I was actually kind of excited to read this one. Seeing as Failstate is going to be a superhero story with some major Christian underpinnings, I really wanted to see what Garrett had to say about how faith and comics intersect. The book was, granted, a bit on the light side, much lighter than some of the other books I've read on the subject, but I was hoping it'd be chock full of theological goodness.

I came away disappointed. The book is more pop psychology than theology. Dr. Martin Luther King Jr. is quoted more than Christ. Garrett even quoted himself (in a previous book on the Matrix trilogy) more than Christ. That should pretty much tell you what you need to know. But to get into more specifics, each chapter was superficial and shallow in how it treated its subject. Ultimately Garrett's book was more about social justice without any sort of grace-based foundation.

I might be too harsh on this, I don't know, but in the end, I wasn't impressed with Garrett's work.

Saturday, December 12, 2009

Superheroes and Philosophy

Faster than an ontological imperative. More powerful than an existential quandary! ... um, okay, I can't actually keep that up. As part of my superhero reading splurge, I finished off Superheroes and Philosophy, a collection of essays that examines superheroes and how they intersect with philosophical ideas and ideals.

It's an okay book. It's relatively accessible, never delving too deeply into philosophical teaching. I could remember a lot of what they were discussing from the few philosophy classes I took in college. I chuckled when I realized that two of the authors reference the Ring of Gyges myth from Plato in their essays. That's always been one of my favorites. Even wrote an X-Files spec script based on it back in the day. But that's a different story for another day.

The most fascinating issues revolved around whether or not superheroes should use their powers for good. I also really appreciated Tom Morris's essay about Daredevil and his possible Catholic faith. There were fun issues about whether or not the Hulk and Bruce Banner are the same person. All in all, not a bad book.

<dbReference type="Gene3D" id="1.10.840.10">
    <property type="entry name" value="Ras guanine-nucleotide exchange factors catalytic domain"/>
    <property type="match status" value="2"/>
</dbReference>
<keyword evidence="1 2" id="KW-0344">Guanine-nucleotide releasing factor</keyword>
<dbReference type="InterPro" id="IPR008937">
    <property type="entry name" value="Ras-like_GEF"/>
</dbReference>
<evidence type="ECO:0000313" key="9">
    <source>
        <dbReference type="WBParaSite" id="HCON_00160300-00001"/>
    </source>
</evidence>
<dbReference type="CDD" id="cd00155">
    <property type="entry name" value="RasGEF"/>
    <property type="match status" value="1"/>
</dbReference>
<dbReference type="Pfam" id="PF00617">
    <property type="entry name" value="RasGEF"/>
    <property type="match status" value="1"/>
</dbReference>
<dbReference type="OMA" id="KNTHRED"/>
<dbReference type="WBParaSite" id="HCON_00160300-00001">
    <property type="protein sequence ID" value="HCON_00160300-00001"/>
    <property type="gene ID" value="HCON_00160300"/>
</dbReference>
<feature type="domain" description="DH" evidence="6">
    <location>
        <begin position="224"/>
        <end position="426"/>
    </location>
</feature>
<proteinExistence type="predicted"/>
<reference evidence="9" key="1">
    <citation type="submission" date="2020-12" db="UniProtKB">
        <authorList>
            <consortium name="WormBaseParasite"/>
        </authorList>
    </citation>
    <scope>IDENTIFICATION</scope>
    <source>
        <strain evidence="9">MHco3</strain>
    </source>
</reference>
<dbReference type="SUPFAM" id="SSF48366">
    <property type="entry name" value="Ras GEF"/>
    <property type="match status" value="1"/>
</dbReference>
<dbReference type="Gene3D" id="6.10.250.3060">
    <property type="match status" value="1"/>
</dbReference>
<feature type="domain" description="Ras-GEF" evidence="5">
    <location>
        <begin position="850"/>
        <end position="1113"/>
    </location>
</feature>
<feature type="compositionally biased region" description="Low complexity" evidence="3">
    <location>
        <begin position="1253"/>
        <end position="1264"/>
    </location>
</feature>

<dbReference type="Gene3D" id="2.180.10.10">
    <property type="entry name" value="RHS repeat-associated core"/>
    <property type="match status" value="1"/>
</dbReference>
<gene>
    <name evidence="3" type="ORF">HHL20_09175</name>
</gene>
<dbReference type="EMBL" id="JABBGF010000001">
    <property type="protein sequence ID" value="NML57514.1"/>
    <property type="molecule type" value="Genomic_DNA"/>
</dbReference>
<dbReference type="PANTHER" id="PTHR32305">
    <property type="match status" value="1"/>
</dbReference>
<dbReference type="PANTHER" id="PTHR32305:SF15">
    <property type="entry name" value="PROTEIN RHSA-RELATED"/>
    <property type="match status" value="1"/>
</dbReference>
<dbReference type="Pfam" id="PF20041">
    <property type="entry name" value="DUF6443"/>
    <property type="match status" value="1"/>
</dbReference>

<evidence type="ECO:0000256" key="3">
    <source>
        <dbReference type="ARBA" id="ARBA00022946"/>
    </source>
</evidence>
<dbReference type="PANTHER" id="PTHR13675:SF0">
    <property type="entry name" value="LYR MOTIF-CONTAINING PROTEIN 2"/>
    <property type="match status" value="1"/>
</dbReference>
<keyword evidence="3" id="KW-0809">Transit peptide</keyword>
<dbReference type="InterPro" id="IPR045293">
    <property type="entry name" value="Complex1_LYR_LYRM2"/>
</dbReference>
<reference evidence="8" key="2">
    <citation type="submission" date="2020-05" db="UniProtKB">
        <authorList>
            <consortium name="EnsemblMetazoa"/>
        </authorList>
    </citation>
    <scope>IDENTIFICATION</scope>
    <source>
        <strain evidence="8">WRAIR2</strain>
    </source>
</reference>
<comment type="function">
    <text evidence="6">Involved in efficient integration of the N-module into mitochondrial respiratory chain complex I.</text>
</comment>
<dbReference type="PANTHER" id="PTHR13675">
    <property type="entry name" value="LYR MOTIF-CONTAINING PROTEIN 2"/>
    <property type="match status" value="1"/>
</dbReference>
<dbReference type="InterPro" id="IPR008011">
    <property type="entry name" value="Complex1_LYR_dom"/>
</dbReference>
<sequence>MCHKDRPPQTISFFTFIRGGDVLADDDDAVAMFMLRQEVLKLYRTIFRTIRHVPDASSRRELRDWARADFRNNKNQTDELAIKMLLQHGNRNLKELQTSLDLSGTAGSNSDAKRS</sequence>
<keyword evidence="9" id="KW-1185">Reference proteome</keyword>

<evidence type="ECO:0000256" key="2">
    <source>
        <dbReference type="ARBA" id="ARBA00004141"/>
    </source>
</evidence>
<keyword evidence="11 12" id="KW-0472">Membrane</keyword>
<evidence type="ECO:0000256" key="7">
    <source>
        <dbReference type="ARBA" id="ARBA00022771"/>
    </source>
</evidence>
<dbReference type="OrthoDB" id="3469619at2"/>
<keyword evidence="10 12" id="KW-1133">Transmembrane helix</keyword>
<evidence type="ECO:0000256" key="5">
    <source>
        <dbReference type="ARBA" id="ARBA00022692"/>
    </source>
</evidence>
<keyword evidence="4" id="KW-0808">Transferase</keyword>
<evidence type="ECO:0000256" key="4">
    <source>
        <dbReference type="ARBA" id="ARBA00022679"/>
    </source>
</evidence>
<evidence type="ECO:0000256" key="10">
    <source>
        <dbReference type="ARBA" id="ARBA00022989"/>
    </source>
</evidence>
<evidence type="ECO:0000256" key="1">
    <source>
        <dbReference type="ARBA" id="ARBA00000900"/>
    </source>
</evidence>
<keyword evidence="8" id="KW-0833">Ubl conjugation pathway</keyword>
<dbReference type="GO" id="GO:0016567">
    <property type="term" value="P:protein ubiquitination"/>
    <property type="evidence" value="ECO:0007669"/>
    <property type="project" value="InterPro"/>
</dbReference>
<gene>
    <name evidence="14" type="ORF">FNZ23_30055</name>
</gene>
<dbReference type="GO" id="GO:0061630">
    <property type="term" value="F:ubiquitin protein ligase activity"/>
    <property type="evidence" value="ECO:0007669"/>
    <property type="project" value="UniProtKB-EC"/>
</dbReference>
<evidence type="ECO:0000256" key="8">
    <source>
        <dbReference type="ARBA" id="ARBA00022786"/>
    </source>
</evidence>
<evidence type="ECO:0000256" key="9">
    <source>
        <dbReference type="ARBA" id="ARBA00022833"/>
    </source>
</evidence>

Hitler finds out they cancelled "Dollhouse"

So yeah, Fox did it again a while back and decided that Dollhouse would only get half a season this time around and then it's done. Who woulda thought that Adolf Hitler would sum up my feelings on this news so well?

Wednesday, December 09, 2009

Wordcount Wednesday

Look! On the web! On this blog! It's a Wordcount Wednesday! Been a while since I've done one of these, huh?

I could claim that it's not my fault. I've been distracted by something vaguely writing related (more on that in a bit). In reality, though, I've been putting off writing for supposedly good reasons and some really stupid ones.

Stupid ones first: computer games. I don't know why, but I've been sucked into computer games lately, more so than usual. I don't know why that is. But I've been playing Tropico 3 a lot lately and just a day or two ago, I fired up The Sims 3 again and created a real dirtbag of a Sim. I've been having fun making him as much of a jerk as possible. But those aren't good reasons to not write, and I know it.

I've also been on something of an MST3K binge lately. I don't know why, but I can't get enough of movies with theater seats in front of them. Huh. Can't explain it.

The good reasons are the usual: the job/ministry, family, friends, so on and so forth.

But never fear, intrepid blog-reader! I'm starting to get myself into the proper writing frame of mind. I'm sussing out ideas for a novel that I'm dubbing Failstate. That's the working title, obviously. It could change as I work. And Failstate is the reason why I engaged in a bit of superhero-themed writing (and why I have the clown wearing his underwear on the outside). Failstate is going to be a novel about superheroes.

I have no idea if I can pull this off. I'm already having trouble steering clear of "done before" concepts (I started outlining one idea to Jill tonight. She gave me a surprised look and said, "Incredibles?" And I realized that yes, I had basically ripped off the first ten minutes).

I'm not quite ready to start writing yet. I'm still doing some low-level research (i.e. reading some books about superheroes. Such as The Physics of Superheroes and Superheroes and Philosophy) and tonight, I sent out some e-mails to law professors to try to nail down some of the legalities surrounding vigilante activity.

Either tonight or maybe tomorrow, I'm hoping to fire up Randy Ingermanson's Snowflake Pro software and start putting together an outline. I don't know if I'm quite ready for that yet, but we'll see what I can come up with as I work.

So yeah. Some writing stuff going on here.

But like I said, my attention has been somewhat distracted lately. As my regular readers (all none of you) are probably aware, I'm taking part in Marcher Lord Select. Well, it's round three and I'm still in the Premise Contest with Numb. So I have two questions for you:

Have you voted yet? And if not, why not?